When Tiffany & Co. shareholders gather one last time on Tuesday to sign off on the company’s $16.2 billion sale to LVMH Moët Hennessy Louis Vuitton, it will be an ending, a beginning and, for some key executives, a very big pay day.
The 183-year-old New York retailer — which has its very own blue, has tried to own the concept of love through its engagement business and touts its star turn in “Breakfast at Tiffany’s” — will next week give up life as an independent company. But its port in the retail storm is a good one and under the umbrella of LVMH and the watchful eye of its chief Bernard Arnault, the American jeweler can start to craft a new and potentially much-higher profile image.
The acquisition — the largest luxury deal in Arnault’s long and storied career of luxury consolidation — is the result of a whirlwind six-week autumn courtship, details of which have been laid out in filings with the Securities and Exchange Commission.
It was a dance that included a high-powered working lunch, long weekends, an army of bankers, a call directly from Arnault to Tiffany’s banker, Goldman Sachs, and an effort to gin up competition from four other would-be buyers. According to sources and media reports, the list included luxury competitor Compagnie Financière Richemont and Berkshire Hathaway investing titan Warren Buffett.
LVMH repeatedly sought to press its advantage, noting, once word of the talks got out, that Tiffany’s newly elevated stock price would take a hit if news of weaker quarterly results were revealed. But the luxury giant raised its buying price as Tiffany chairman Roger Farah negotiated and the two sides found a deal they could both sign.
The result is a corporate transformation that could help the careers of many Tiffany employees since LVMH, which owns Bulgari, Hublot, Louis Vuitton, Rimowa and many more, is known for shifting executives between its various units.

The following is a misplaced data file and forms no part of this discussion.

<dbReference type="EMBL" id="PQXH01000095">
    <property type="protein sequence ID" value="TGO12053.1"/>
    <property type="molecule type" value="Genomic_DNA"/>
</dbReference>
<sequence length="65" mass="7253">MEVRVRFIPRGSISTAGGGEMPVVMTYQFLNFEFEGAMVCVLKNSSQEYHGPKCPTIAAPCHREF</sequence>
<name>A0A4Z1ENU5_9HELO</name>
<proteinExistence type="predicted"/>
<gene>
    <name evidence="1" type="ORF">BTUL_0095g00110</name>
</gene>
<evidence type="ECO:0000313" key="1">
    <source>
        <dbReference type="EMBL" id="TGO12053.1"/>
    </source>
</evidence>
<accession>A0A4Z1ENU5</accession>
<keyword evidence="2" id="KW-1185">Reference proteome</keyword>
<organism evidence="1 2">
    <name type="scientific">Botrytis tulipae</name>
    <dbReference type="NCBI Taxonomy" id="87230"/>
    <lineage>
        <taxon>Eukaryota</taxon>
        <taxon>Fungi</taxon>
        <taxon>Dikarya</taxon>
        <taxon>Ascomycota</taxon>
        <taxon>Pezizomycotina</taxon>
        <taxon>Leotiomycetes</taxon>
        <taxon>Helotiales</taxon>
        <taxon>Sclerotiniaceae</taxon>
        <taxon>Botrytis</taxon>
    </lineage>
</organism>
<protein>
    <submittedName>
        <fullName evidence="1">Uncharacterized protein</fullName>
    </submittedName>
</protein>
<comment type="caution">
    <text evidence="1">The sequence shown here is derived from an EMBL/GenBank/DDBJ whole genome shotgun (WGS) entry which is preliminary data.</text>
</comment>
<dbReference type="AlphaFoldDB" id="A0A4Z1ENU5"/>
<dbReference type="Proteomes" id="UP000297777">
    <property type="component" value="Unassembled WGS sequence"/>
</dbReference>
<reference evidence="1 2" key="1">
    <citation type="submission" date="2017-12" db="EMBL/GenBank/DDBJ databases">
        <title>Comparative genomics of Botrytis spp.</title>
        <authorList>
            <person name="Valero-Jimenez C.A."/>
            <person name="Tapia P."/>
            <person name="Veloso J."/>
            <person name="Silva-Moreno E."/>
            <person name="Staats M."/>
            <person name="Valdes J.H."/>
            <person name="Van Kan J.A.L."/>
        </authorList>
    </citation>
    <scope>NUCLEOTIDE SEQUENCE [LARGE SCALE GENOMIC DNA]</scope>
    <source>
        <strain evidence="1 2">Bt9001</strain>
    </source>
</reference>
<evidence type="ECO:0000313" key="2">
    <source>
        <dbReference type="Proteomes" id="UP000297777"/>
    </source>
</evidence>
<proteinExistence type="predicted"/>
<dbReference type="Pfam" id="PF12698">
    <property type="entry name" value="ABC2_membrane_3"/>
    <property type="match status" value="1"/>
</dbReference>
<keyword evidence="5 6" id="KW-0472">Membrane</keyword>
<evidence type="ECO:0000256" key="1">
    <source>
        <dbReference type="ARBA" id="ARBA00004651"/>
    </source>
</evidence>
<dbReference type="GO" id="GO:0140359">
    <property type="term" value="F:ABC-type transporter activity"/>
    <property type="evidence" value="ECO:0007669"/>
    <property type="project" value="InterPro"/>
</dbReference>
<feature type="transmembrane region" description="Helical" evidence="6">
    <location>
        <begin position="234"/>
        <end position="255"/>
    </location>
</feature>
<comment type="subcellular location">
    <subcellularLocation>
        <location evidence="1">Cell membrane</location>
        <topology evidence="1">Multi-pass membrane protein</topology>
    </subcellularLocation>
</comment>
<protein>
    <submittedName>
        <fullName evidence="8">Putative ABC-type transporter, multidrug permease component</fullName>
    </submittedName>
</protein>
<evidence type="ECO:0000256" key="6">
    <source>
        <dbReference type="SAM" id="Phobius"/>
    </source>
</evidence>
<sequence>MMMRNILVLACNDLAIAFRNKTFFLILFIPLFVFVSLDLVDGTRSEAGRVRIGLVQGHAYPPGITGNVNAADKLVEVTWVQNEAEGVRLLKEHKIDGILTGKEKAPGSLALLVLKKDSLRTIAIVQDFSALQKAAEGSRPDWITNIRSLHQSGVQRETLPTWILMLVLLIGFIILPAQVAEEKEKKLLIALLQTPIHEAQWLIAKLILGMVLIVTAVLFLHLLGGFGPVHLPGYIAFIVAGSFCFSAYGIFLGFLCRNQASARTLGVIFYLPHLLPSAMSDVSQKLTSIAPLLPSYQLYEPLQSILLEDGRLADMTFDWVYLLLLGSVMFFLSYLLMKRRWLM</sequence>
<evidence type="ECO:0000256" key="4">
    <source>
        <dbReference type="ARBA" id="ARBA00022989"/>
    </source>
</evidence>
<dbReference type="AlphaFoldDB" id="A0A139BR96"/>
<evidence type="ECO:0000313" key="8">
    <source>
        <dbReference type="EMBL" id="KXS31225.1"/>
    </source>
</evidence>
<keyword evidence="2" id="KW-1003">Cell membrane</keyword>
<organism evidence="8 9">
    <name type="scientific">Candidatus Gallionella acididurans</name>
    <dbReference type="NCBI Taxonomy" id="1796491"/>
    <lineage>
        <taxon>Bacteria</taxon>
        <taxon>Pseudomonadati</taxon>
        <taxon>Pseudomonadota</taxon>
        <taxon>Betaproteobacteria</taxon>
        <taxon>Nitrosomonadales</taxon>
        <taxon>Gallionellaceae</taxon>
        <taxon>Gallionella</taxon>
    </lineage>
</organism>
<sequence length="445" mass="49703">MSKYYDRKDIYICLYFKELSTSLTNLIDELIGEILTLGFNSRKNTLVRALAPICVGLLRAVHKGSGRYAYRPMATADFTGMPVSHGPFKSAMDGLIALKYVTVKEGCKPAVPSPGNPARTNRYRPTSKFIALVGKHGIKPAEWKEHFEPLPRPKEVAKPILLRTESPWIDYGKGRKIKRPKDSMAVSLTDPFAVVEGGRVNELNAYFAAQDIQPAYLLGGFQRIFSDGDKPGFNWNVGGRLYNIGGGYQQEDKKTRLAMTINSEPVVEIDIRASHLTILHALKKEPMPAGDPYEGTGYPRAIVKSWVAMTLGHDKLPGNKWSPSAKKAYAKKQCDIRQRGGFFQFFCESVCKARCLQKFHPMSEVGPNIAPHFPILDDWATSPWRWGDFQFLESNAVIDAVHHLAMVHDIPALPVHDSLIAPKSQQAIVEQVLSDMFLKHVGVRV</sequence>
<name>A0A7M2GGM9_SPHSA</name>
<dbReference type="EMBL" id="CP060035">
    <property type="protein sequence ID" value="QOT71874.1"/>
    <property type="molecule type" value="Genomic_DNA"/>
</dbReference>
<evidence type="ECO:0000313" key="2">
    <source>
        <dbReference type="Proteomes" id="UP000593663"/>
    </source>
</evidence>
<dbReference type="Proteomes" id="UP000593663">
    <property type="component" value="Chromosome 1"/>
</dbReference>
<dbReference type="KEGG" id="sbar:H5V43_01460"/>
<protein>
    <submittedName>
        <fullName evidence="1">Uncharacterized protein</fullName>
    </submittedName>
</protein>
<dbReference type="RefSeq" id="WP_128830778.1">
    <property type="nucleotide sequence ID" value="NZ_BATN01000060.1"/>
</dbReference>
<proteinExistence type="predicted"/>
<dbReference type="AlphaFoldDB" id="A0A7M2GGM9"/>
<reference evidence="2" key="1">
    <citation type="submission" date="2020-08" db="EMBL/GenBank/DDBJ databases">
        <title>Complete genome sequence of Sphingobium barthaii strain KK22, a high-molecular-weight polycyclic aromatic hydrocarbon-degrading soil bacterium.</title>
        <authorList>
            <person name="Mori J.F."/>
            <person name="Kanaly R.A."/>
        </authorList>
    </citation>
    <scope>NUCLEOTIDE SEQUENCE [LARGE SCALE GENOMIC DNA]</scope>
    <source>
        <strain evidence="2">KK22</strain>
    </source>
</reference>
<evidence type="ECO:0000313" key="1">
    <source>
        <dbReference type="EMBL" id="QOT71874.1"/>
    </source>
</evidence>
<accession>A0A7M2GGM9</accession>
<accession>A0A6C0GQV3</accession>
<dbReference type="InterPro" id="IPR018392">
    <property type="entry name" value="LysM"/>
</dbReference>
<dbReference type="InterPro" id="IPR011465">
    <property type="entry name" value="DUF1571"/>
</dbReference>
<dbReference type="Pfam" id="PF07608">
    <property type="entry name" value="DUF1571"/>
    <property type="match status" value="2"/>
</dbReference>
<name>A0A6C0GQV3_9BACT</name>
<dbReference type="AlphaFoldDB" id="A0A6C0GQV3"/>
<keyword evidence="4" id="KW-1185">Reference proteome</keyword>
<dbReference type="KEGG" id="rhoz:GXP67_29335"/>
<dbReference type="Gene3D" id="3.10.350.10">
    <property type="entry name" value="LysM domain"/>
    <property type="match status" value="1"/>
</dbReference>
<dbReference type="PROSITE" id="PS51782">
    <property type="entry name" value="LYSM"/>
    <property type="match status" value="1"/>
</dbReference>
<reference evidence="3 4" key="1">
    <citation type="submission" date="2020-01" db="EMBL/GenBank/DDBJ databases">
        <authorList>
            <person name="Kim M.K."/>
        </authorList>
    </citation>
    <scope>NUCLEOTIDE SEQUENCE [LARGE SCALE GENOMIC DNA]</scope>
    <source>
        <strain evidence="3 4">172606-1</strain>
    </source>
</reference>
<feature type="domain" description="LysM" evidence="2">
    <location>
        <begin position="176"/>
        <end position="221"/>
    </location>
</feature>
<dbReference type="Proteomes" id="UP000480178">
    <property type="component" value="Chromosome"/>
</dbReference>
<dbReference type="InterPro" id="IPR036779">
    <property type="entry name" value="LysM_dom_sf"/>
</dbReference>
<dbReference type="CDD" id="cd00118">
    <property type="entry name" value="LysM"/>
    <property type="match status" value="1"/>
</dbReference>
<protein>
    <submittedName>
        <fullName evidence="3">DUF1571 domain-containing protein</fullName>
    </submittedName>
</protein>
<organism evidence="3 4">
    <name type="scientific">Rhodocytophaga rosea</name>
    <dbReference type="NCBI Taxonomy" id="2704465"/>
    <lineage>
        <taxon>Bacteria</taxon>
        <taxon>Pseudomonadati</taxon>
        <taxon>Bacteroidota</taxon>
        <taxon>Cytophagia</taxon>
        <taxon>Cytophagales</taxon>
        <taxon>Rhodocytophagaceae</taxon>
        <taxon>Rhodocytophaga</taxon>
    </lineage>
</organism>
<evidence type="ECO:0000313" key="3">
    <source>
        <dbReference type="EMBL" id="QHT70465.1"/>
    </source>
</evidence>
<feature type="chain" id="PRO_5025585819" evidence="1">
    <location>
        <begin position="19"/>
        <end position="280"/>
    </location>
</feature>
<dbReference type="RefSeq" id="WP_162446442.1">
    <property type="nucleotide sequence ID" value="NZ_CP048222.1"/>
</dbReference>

More immediately, the deal will lead to big payouts to Tiffany’s top executives, who will see their stock and option awards, which were intended to vest over years, become payable all at once — and at the $135-a-share purchase price of the deal.
Chief executive officer Alessandro Bogliolo’s various stock options alone will result in a $35.7 million payment, while executive vice president and chief financial officer Mark Erceg’s option take will total $16.5 million and executive vice president-global sales Philippe Galtié will see $12.1 million.
And if they lost their job because of the acquisition, they would receive golden parachute cash payments as well (Bogliolo’s would be the largest at $8.4 million).
Meanwhile, while not named in the SEC filings, it is understood the brand’s chief artistic officer Reed Krakoff will receive a package commensurate with that of the highest-paid senior executives.
Sneaking in under the wire was Daniella Vitale, who was named chief brand officer on Nov. 20 — just four days before the deal was signed — and received a total of 25,170 restricted stock units, which will translate into a pay day of $3.4 million after just over two months on the job. Vitale joined Tiffany only weeks after a whirlwind tour of the globe trying to find a buyer for the bankrupt Barneys New York. But the efforts ultimately came up short as the retailer was sold to licensing specialty Authentic Brands Group.
But all of those millions — which will ultimately come from the coffers of LVMH — are hardly a rounding error in a deal that brings the luxury giant to the U.S. on a major new front and promises to remake the competitive landscape in jewelry.
LVMH had been considering a possible run at Tiffany for some time, but the negotiations started finally on Oct. 15 and over lunch.
Antonio Belloni, group managing director of LVMH, invited Tiffany’s Bogliolo to lunch. And while Belloni did not lay out an agenda, he came prepared with a proposal to buy the jeweler at $120 a share, or about $14.5 billion. Afterward, Belloni reached out to Tiffany’s chairman, Farah, and informed him of the offer as well.
Tiffany’s stock closed that day at $91.04, but behind the scenes the wheels were in motion and LVMH had given the company eight days to respond.